Beijing. The morning is dedicated to the Forbidden City, at once enthralling and imposing with its formidable walls, moat, vast courtyards and works of art. The delightful Jinshanling hill behind it provides a unique perspective on what is, with its imperial altars, temples and central palace for a divinely mandated emperor, arguably the world’s finest surviving example of a planned ‘sacred city’.
Beijing to Qufu. The massive National Museum in Tiananmen Square displays extraordinary ritual bronzes of ancient China. In the afternoon, visit Beijing’s most important lamaistic and Confucian places of worship, positioned close together near the edge of the old city. Travel south by high speed train to Qufu in the Shandong province. First of two nights in Qufu.
Qufu. Spend the day in the town where Confucius was born, a place that combines the atmosphere of a pleasant backwater with the all-dominant presence of China’s one truly enormous religious complex: the temple, house and cemetery of the great philosopher and his descendants. The roots of this remarkable series of sites palpably stretch back to late prehistory.
Taishan, Taiyuan. Leave early to drive to Taishan, the most significant in a network of Taoist sacred mountains, characteristic of this faith of oneness with nature. Climb (by coach and cable car) to the Jade Emperor peak, site of imperial sacrifices for a deeper encounter with Taoism. In the afternoon, fly (Shandong Airlines) north-west to Shanxi province, an area that contains the greatest concentration of historic buildings in China. Overnight Taiyuan.
Taiyuan, Wutaishan. Drive to the foothills of Wutaishan to visit the eighth-century Foguangsi and Nanchansi Buddhist temples, that may between them be the best-preserved and oldest complex timber structures in the world, all the more memorable for their rural setting and for having much statuary and other features intact. First of two nights in Wutaishan.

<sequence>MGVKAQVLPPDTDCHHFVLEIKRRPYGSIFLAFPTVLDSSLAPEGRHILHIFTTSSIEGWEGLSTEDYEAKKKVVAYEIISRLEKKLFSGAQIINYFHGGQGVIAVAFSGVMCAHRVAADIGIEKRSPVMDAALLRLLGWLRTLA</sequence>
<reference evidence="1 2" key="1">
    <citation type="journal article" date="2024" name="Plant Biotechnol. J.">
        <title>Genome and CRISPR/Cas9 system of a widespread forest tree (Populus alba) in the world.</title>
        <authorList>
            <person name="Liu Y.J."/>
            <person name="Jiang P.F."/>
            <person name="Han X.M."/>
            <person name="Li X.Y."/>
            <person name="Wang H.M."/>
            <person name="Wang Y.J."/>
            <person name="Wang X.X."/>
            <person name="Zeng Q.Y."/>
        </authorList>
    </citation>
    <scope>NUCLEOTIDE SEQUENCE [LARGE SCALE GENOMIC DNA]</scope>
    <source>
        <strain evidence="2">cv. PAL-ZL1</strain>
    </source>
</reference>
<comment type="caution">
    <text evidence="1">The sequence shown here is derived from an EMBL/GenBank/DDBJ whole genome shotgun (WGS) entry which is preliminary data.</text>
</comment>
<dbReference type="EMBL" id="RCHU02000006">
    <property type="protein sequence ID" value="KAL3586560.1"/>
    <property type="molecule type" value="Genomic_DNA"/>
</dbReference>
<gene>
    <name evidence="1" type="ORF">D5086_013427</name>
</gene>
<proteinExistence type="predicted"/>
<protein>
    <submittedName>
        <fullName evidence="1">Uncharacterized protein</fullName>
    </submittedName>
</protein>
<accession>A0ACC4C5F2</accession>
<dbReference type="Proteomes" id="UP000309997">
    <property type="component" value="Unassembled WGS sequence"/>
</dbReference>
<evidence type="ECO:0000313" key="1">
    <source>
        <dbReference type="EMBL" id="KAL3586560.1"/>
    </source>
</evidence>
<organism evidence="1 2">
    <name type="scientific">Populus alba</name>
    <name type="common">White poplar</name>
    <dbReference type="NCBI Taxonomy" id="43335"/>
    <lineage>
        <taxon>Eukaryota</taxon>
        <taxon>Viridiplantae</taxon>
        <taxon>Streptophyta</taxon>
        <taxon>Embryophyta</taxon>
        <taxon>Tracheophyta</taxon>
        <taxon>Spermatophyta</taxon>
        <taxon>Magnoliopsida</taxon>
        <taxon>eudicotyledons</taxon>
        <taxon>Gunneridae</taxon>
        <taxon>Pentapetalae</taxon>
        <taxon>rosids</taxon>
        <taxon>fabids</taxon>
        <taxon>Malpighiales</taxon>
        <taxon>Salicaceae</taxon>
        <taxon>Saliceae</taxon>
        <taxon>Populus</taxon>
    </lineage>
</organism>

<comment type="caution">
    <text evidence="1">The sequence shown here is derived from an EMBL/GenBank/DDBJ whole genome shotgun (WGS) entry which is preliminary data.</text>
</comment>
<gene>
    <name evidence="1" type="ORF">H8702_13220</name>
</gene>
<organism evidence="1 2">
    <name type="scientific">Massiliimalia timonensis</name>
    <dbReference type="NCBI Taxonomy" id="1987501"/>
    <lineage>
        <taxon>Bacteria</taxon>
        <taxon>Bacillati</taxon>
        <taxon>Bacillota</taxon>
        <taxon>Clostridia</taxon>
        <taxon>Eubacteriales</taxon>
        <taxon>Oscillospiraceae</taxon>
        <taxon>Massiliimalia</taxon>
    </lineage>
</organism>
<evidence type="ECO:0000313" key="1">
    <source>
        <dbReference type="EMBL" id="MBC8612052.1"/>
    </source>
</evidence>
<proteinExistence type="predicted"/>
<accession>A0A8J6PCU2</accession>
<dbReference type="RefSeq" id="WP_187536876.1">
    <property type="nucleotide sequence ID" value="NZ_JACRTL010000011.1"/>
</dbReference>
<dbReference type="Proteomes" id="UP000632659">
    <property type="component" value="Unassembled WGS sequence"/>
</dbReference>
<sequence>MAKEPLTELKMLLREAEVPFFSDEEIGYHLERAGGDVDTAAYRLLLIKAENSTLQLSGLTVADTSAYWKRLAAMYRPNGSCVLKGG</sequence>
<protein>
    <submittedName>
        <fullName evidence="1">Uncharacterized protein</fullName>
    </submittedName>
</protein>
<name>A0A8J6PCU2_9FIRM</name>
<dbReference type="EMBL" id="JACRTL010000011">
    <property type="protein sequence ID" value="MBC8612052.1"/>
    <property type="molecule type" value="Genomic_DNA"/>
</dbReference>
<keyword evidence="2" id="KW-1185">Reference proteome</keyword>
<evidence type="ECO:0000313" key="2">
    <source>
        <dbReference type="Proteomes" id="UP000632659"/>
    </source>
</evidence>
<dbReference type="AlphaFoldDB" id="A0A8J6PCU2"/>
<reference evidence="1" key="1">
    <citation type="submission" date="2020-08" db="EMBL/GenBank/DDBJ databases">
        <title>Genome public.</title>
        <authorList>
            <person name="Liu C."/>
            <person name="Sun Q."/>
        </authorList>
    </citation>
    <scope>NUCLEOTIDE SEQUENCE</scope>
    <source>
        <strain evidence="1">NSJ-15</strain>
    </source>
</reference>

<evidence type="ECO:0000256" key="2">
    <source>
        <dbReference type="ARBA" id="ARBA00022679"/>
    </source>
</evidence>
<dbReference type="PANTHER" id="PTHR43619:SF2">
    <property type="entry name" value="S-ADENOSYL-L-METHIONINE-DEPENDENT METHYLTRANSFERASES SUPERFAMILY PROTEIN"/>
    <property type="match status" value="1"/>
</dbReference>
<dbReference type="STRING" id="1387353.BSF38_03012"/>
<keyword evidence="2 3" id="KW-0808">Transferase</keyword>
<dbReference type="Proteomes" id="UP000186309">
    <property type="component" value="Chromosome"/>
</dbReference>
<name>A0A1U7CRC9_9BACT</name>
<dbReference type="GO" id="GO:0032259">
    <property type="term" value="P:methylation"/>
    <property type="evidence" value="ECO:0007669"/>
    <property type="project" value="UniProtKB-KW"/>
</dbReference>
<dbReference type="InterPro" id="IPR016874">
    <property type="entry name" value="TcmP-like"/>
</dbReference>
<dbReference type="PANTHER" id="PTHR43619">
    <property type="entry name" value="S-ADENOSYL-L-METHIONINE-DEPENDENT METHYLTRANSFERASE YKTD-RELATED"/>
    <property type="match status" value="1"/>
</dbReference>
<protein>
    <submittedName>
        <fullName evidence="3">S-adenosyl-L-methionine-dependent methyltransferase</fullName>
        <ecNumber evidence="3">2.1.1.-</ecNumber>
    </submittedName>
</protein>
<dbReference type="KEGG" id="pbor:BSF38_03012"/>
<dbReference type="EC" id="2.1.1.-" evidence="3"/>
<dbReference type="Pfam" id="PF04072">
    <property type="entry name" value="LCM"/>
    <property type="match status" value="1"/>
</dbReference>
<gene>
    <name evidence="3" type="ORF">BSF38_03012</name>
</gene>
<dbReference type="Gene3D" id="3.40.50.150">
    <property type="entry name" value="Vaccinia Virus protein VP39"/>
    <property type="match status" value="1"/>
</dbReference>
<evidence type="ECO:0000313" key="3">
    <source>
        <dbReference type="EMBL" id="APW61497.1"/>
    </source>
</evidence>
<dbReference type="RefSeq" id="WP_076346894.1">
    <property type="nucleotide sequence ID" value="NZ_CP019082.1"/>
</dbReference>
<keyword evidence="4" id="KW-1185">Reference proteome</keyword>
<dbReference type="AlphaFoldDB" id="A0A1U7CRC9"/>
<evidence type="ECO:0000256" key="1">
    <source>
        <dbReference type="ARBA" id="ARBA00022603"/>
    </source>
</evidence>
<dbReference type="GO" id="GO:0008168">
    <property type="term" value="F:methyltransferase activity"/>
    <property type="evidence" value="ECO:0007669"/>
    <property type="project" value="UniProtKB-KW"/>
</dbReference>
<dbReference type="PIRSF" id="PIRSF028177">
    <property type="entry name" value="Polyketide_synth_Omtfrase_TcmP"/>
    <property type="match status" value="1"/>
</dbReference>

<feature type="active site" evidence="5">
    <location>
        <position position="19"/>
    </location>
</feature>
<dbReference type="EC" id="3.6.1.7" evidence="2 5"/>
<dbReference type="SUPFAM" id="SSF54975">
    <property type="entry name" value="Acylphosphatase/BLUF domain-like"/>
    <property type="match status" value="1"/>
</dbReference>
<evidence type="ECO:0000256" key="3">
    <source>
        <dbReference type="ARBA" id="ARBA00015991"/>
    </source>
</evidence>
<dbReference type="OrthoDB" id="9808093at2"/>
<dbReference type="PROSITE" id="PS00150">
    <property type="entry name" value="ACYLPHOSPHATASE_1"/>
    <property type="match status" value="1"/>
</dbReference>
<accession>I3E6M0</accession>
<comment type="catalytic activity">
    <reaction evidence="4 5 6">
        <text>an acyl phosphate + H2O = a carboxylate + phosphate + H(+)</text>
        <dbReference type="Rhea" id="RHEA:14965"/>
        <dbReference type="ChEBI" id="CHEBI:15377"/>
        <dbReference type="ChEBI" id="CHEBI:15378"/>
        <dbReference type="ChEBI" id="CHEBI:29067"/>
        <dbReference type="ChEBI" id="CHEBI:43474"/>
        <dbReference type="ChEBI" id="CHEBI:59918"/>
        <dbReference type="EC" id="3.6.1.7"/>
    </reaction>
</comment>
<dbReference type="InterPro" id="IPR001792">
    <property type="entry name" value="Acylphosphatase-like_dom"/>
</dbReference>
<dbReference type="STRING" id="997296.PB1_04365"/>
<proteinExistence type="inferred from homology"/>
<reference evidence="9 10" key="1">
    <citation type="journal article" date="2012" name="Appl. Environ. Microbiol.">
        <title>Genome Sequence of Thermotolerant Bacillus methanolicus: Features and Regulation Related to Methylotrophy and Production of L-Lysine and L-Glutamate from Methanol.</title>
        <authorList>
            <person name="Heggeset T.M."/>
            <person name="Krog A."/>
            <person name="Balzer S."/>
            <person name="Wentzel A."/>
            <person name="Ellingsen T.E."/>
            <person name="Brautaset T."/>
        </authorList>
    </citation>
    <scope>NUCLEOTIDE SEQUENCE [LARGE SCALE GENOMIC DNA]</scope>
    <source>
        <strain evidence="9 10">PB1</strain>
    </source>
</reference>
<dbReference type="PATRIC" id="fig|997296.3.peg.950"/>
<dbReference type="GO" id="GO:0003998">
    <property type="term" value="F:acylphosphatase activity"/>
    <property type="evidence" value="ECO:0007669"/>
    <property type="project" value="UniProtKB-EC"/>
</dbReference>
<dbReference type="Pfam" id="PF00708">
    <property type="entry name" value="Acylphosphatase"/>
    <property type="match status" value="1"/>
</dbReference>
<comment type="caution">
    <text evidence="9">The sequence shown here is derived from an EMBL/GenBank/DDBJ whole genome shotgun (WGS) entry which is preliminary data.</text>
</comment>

Wutaishan. Conditions permitting, there is a morning excursion to one of China’s most important Buddhist holy mountains, the Wutai (five-terrace) peak, visiting the historic temples at its heart with their strong Tibetan influence and memorable historic fittings and artefacts. (If Wutaishan cannot be accessed, there will be an alternative visit to the remarkable Jin Ci ancestral hall and Taoist shrine complex.)
Yingxian, Mt Hengshan, Datong. Drive north to Datong, visiting a succession of remarkable sites: the Yingxian pagoda, one of the most artistically impressive examples of this Chinese take on the Buddhist stupa; the picturesque Hanging Temple, clinging vertiginously to its cliffside site. First of two nights in Datong, home to one of China’s greatest displays of monumental Buddhist cliff-sculpture.
Datong. The Yungang caves were begun in the sixth century by a dynasty with its cultural roots in Buddhist Central Asia. Nearby the Huayan temple is an extraordinary storehouse of Buddhist art, including the spectacular timber sutra library.
Datong to Xi’an. In the morning, fly (China Southern Airlines) to Xi’an. There visit one of China’s most atmospheric historic mosques, originally built in ad 742 and a memorable example of how oriental culture responded to the challenge of the western monotheisms. The Baxian An is a busy example of a modern urban Taoist temple. Overnight Xi’an.